When we hit the voting booths in a few months - which will probably turn out to be the biggest outpouring of all time - will it be a personal and self-decided vote? In most cases, yes, but Hollywood still likes to come calling and grasp on to favored would-be leaders.But when these celebrities come forward to offer some support, does it necessarily help the candidate? Hurt the celebrity? Should they even get involved?

It seems that with the 2008 elections, the "celebrity vote" is getting as much press as the man or woman running. From the "Oprah" vote with Barack Obama to the karate-kicking "Chuck Norris" vote for Mike Huckabee, many stars like to add their name to hopefully help their favorite choice.

Last week, USA Today reported that "it's not only the phalanx of celebrities attempting to influence the primary races, it's also what they're doing." (Don't worry, you're not alone: Phalanx (n), fa-la?(k)s: a group of individuals united for a common cause or purpose.) "In years past, most stars have been content to endorse and bankroll candidates and make high-profile appearances. But this year, with the race still open and many states up for grabs, celebrities have been working in key states earlier, in greater numbers and more extensively than ever."

These star endorsements don't always translate into votes, though. In fact, a lot of times, they can be detrimental. No offense to Chuck Norris, but what will he do to the Huckabee campaign that Huckabee himself cannot? He is, however, a newspaper editor's dream. A million headlines are ready for the "karate-chopping" and "drop-kicking" clichÃ&Copy; puns. Other than that, Huckabee should be on his own.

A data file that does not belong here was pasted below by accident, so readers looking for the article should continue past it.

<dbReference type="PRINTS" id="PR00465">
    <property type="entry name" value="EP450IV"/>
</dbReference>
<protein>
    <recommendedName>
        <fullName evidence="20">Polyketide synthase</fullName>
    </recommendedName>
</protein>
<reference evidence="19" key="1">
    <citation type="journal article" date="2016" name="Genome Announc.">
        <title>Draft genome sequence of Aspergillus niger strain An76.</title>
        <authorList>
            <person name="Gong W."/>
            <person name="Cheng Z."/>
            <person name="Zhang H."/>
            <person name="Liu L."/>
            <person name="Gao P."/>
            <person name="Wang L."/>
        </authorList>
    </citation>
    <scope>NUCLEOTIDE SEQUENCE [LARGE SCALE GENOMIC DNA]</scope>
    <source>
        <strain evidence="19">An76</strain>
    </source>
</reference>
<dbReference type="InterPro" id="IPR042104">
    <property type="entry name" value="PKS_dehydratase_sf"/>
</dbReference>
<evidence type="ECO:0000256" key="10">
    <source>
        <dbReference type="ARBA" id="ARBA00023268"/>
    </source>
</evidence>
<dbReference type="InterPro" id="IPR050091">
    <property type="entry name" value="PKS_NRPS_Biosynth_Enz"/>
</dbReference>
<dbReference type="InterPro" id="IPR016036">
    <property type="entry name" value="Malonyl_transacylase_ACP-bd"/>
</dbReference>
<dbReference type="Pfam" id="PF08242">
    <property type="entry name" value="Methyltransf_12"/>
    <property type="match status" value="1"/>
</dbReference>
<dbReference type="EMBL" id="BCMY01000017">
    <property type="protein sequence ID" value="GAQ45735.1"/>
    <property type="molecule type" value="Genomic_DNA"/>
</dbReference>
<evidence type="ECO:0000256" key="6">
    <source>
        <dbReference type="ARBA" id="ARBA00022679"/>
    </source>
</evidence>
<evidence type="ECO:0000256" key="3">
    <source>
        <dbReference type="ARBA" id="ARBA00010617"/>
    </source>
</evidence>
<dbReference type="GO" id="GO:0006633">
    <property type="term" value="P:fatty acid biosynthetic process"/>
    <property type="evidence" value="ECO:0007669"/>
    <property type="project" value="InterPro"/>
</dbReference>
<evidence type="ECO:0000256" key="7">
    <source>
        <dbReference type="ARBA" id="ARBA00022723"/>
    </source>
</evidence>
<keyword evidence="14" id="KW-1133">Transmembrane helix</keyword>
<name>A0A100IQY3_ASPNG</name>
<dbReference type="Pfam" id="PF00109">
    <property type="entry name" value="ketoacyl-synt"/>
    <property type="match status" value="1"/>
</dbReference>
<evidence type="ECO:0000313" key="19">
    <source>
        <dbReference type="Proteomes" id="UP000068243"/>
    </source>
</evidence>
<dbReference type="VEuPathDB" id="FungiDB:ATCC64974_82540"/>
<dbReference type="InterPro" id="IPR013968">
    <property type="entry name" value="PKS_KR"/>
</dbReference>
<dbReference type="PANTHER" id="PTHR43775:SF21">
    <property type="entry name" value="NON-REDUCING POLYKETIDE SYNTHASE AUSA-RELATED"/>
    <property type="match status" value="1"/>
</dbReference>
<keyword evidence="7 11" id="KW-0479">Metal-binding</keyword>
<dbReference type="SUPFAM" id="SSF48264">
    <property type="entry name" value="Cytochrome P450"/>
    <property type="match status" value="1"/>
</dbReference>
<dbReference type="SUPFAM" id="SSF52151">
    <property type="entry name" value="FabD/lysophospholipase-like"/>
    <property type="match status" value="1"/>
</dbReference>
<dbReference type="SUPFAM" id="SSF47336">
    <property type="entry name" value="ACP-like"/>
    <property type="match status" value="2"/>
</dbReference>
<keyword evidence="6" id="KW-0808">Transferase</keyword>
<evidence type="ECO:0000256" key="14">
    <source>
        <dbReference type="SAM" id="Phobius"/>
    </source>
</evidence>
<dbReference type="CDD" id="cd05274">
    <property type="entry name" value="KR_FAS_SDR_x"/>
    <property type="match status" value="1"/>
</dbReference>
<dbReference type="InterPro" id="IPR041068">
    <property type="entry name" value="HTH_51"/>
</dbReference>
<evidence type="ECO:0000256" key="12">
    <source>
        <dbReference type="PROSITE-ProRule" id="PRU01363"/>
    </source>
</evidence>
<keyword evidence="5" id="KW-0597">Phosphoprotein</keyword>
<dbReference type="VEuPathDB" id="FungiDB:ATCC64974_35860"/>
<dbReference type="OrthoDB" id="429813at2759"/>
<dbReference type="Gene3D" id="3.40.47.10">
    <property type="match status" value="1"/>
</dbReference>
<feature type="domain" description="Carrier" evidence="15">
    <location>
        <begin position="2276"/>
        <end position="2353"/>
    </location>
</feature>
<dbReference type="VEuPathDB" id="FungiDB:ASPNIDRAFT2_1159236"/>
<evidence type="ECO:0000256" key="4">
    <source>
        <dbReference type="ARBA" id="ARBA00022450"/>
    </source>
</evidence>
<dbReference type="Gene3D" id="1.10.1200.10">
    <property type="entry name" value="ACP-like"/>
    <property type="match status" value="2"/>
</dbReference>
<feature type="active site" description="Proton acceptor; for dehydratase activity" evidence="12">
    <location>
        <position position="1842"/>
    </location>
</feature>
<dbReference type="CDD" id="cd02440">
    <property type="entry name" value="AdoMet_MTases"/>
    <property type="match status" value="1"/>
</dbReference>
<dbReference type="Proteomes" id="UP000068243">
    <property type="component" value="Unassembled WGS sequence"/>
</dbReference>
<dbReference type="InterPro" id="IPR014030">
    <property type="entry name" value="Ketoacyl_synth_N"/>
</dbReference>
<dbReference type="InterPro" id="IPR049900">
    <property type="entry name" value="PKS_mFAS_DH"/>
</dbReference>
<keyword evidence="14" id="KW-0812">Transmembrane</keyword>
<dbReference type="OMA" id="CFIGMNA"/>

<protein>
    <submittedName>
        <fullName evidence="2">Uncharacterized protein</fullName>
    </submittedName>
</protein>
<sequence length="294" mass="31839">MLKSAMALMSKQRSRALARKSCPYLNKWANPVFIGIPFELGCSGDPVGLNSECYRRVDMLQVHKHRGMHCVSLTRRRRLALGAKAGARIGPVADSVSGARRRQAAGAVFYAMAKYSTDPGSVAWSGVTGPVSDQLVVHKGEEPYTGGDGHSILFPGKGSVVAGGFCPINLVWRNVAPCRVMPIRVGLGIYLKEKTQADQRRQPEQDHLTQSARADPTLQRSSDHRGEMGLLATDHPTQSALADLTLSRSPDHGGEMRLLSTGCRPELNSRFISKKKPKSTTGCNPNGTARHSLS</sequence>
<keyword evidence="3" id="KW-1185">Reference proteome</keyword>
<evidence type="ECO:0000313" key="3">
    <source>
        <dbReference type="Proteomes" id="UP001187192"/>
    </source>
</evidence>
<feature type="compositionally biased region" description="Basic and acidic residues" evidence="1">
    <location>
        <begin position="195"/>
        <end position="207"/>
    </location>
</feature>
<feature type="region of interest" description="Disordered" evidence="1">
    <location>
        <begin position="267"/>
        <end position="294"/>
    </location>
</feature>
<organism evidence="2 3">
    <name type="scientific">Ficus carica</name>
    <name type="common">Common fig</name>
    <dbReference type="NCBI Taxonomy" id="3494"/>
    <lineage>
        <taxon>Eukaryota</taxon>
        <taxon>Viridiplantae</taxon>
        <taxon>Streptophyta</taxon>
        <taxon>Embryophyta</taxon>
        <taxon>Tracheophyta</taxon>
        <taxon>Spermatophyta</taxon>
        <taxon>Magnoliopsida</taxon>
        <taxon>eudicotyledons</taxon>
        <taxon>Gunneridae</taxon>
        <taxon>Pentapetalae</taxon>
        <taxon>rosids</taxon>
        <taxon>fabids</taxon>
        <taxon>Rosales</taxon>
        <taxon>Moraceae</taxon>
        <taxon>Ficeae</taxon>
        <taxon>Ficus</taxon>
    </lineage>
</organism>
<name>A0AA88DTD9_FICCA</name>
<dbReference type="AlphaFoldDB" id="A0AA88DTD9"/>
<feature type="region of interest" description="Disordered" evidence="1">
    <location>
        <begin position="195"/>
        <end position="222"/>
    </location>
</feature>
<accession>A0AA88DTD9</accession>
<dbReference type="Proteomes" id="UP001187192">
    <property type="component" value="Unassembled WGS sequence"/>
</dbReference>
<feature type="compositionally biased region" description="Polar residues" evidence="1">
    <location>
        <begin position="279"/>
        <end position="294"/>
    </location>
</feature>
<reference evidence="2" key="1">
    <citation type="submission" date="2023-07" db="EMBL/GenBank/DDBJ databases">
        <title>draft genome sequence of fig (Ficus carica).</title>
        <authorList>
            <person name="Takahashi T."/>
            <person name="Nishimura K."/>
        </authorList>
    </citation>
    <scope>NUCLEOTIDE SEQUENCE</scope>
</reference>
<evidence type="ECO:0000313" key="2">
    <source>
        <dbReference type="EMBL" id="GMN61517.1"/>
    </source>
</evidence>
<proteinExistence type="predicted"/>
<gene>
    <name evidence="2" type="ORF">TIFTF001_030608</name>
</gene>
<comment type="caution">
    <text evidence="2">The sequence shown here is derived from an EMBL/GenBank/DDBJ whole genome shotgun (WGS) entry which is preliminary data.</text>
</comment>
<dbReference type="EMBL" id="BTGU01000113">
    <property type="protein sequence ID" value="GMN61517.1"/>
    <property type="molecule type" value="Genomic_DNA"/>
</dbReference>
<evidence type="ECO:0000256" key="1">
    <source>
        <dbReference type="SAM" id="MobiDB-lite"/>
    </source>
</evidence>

Oprah Winfrey is another story. It almost seems if the woman would invent an all-dog-food diet for humans, Alpo's stock would go through the roof. She has an insane amount of power. Perhaps she is what's keeping Obama in the race with Mrs. Bill Clinton.

Although, the former First Lady and possible "Really First Lady" had Ted Danson showing up at her campaign stops last week. All that will really do is get the words "Ted" and "Danson" back in the news temporarily.

Before dropping out of the race, John Edwards received assistance from singers John Mellencamp and Bonnie Raitt, as well as actors Tim Robbins and Susan Sarandon.

Rudy Giuliani, who I thought would go much further than he did, was accompanied by Jon Voight. Really? Jon Voight?

The big guy right now, John McCain, has diabetes spokesperson and Quaker Oates sponsor Wilford Brimley. Somehow, McCain is still on top. This goes to prove that celebrity assistance, or even Wilford Brimley, does not necessarily factor into the voting.

As well it shouldn't. We should go with our own preference. It's great that those in high places want to possibly risk their images and support a particular candidate - it shows courage. But it should not impress us or influence us in the least.

In our next leader, I want to see determination; a clear-set plan but room for additional ideas; appropriate knowledge but a willingness to learn and listen. And I appreciate the candidate who tells me what he or she can do and why he or she should be elected. Rather than why the other person is wrong.

Let them be wrong. Tell me why you are right. This can easily be done without celebrity assistance - or even Chuck Norris, Wilford Brimley and Ted Danson.

Chris Barnes is the former editor of The Free Press and The Saucon News. His e-mail address is chrisbarnesopinion@gmail.com. His columns are available online at www.cjbarnes.blogspot.com.

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